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  • A quote that might be used in discussing the Law of Large Numbers. The quote is by English author and satirist Delarivier Manley (1663 – 1724) from her 1709 book "Secret Memoirs and Manners of Several Persons of Quality of Both Sexes."
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  • A quote to help in discussing the ideas of sampling without replacement (and more specifically in 5-card poker games). The quote is by Canadian author Isabel Huggan (1943 - ) from her 1984 book The Elizabeth Stories.
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  • A quote to stimulate a discussion about Bayesian estimation and the relationship between the degree of ignorance about a parameter and its probability distribution. The quote is by English novelist Mary Anne Evans (1819-1880) who wrote under the pen name George Eliot. The quote is from her 1876 novel Daniel Deronda.
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  • A quote from popular fiction that might be used in a discussion of conditional probability. The meaning of the phrase “ninety-eight percent more likely” is also good fodder for class discussion as students might confuse its interpretation between a 1% chance becoming 99% or becoming 1.98%. The quote is by American author Jennifer E. Smith (1980 - ) from her book "The Statistical Probability of Love at First Sight."
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  • A quote to motivate discussion of how knowledge builds from a base. The quote is by Austrian-American Mathematician Hilda Geiringer (1893-1973) who used it in connection to her philosophy of probability and how it should build from a firm mathematical base but be connected to real world problems. The quote is contained in her 1964 preface to Mathematical Theory of Probability and Statistics by Richard von Mises (von Mises was her husband and she wrote and compiled the book from his notes after his death).
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  • This is an e-book tutorial for R. It is organized according to the topics usually taught in an Introductory Statistics course. Topics include: Qualitative Data; Quantitative Data; Numerical Measures; Probability Distributions; Interval Estimation; Hypothesis Testing; Type II Error; Inference about Two Populations; Goodness of Fit; Analysis of Variance; Non-parametric methods; Linear Regression; and Logistic Regression.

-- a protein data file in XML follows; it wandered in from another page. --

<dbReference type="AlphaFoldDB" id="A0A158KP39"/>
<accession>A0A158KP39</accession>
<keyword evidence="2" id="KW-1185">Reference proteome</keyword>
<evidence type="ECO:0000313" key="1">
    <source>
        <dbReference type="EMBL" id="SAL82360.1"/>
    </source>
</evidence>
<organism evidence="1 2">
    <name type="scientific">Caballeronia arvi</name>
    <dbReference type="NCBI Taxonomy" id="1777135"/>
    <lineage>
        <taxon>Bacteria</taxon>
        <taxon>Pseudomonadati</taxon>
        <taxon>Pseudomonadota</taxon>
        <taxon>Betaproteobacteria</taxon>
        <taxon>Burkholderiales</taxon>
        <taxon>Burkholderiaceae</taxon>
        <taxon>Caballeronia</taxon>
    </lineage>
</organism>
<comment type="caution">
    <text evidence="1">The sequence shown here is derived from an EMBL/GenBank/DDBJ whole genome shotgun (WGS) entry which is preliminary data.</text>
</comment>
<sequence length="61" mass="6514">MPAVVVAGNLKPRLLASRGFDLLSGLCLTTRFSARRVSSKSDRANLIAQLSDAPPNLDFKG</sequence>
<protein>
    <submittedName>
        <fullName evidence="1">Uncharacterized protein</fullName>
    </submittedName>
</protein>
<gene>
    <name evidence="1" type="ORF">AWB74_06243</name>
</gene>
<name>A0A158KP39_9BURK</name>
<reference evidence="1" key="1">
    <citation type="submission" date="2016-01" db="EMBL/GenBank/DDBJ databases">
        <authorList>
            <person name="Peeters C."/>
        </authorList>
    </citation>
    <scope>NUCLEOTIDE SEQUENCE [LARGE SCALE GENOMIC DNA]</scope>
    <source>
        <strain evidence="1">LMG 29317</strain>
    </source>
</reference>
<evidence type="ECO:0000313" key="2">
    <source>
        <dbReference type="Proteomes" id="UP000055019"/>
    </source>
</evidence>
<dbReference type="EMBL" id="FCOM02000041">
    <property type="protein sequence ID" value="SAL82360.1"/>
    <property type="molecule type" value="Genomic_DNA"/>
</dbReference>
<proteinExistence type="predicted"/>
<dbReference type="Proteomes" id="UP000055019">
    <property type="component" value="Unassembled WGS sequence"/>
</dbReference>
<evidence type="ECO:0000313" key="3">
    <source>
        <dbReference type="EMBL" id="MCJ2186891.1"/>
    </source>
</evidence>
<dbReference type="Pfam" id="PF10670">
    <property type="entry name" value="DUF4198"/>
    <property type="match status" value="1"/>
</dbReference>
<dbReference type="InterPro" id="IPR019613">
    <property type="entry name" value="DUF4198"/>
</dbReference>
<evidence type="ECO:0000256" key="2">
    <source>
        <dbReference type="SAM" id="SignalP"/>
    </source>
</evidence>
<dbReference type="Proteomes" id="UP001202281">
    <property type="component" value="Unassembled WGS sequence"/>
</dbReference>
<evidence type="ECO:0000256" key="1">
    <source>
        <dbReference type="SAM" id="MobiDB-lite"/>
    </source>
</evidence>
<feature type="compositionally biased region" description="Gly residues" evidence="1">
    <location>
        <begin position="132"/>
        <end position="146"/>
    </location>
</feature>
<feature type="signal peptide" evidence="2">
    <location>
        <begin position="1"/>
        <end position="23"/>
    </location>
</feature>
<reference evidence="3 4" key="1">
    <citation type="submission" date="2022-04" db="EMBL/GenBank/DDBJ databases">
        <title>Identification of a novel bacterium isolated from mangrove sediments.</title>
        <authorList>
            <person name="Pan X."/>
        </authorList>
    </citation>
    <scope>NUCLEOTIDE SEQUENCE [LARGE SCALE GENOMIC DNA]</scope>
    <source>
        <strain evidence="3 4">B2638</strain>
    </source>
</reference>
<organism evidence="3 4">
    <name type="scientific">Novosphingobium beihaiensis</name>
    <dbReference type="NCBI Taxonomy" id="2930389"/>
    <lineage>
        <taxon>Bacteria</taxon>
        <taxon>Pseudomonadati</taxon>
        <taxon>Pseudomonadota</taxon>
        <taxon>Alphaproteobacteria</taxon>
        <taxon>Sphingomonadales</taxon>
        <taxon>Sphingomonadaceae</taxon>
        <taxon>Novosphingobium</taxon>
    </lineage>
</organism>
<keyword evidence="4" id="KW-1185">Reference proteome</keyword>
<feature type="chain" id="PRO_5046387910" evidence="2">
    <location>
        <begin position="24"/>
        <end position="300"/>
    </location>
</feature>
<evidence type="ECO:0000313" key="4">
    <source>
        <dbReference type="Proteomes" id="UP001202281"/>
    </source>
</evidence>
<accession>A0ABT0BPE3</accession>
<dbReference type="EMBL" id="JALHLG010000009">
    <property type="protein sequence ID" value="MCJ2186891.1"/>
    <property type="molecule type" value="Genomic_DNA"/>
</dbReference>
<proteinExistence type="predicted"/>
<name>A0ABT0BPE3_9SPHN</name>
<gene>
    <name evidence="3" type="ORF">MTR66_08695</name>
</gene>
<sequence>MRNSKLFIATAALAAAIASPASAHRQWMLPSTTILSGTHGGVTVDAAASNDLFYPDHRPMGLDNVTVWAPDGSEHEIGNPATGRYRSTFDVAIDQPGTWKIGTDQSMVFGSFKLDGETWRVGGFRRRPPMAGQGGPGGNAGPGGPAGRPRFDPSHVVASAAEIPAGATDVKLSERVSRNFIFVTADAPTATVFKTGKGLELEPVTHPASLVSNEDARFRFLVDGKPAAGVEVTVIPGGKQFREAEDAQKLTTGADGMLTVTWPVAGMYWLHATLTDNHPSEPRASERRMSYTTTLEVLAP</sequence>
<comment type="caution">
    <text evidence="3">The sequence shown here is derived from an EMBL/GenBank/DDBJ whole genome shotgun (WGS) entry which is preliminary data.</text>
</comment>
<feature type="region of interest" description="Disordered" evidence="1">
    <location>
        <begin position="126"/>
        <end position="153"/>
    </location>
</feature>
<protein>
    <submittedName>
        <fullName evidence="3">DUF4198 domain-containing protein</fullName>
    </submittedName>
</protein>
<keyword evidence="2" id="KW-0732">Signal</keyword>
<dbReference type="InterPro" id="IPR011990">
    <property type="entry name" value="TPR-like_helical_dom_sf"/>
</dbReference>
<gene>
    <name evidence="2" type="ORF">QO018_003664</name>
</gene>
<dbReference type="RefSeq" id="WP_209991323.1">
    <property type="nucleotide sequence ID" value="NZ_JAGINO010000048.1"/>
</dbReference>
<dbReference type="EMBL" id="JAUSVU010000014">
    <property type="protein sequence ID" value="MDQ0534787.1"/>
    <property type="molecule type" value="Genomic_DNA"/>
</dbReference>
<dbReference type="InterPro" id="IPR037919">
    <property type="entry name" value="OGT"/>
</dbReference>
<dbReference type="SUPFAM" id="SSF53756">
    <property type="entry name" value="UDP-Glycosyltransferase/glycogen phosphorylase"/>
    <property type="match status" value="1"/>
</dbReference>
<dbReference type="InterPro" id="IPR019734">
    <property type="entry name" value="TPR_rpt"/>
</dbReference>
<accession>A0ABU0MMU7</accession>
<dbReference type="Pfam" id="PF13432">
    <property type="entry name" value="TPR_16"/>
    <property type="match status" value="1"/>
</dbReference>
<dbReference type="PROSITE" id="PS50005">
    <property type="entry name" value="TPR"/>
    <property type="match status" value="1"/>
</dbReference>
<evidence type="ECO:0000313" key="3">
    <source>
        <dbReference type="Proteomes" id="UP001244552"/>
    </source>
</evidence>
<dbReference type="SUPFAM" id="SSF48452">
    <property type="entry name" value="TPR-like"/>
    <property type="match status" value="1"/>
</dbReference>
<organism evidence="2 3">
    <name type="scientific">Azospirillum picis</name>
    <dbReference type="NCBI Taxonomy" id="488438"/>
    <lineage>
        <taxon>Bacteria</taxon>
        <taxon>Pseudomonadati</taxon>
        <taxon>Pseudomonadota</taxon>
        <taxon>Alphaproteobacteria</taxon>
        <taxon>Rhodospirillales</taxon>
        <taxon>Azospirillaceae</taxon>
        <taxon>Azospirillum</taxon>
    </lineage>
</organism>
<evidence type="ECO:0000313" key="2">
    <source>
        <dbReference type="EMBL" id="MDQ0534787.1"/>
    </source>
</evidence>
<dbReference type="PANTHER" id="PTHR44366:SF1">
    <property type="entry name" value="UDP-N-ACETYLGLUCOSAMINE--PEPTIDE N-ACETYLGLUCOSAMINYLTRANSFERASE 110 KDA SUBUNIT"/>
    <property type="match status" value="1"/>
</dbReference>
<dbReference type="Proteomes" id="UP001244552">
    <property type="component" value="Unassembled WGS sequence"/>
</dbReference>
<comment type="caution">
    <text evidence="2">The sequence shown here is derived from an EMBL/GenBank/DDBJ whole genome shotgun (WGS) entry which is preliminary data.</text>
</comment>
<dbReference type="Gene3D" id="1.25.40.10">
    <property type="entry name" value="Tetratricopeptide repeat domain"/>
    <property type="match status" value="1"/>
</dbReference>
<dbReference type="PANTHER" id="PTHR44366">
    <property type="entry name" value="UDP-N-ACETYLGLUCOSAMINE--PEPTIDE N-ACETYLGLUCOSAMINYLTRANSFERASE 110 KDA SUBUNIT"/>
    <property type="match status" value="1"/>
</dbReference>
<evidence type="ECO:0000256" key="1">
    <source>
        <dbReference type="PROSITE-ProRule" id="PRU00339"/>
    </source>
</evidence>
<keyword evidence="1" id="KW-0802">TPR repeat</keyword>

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  • "Availability Heuristic" is a poem by Lawrence Mark Lesser from The University of Texas at El Paso. The poem was originally published in the January 2017 Journal of Humanistic Mathematics. Classroom discussion the poem may spark includes comparing and contrasting mathematical and statistical roles and language for generality, looking up and discussing the meaning of the title (a phenomenon identified by Kahneman and Tversky in 1973), exploring the"someone, somewhere" idea of Utts' Seeing Through Statistics, or discussing how many people have poor intuition with the birthday problem ("probability of at least one match in the room") because they confuse it with the birthdate ("probability at least one match with ME") problem (see letters in the summer 2014 Teaching Statistics).
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  • "A Given A" is a song that Lawrence Mark Lesser from The University of Texas of El Paso adapted from his poem "P(A|A)" that was originally published in the January 2017 Journal of Humanistic Mathematics. In addition to providing a vehicle for general discussion (about pitfalls of post hoc analysis, multiple comparisons, or confusing the direction of causation or conditioning), the song may spark particularly lively discussion with the second verse's reference to the Bible Code, popularized by Michael Drosnin's so-named books and discussed in 1994 and 1999 papers in Statistical Science.
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  • These slides from the 2014 ICOTS workshop describe a minimal set of R commands for Introductory Statistics. Also, it describes the best way to teach them to students. There are 61 slides that start with plotting, move through modeling, and finish with randomization.
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  • This is a web application framework for R, in which you can write and publish web apps without knowing HTML, Java, etc. You create two .R files: one that controls the user interface, and one that controls what the app does. The site contains examples of Shiny apps, a tutorial on how to get started, and information on how to have your apps hosted, if you don't have a server.
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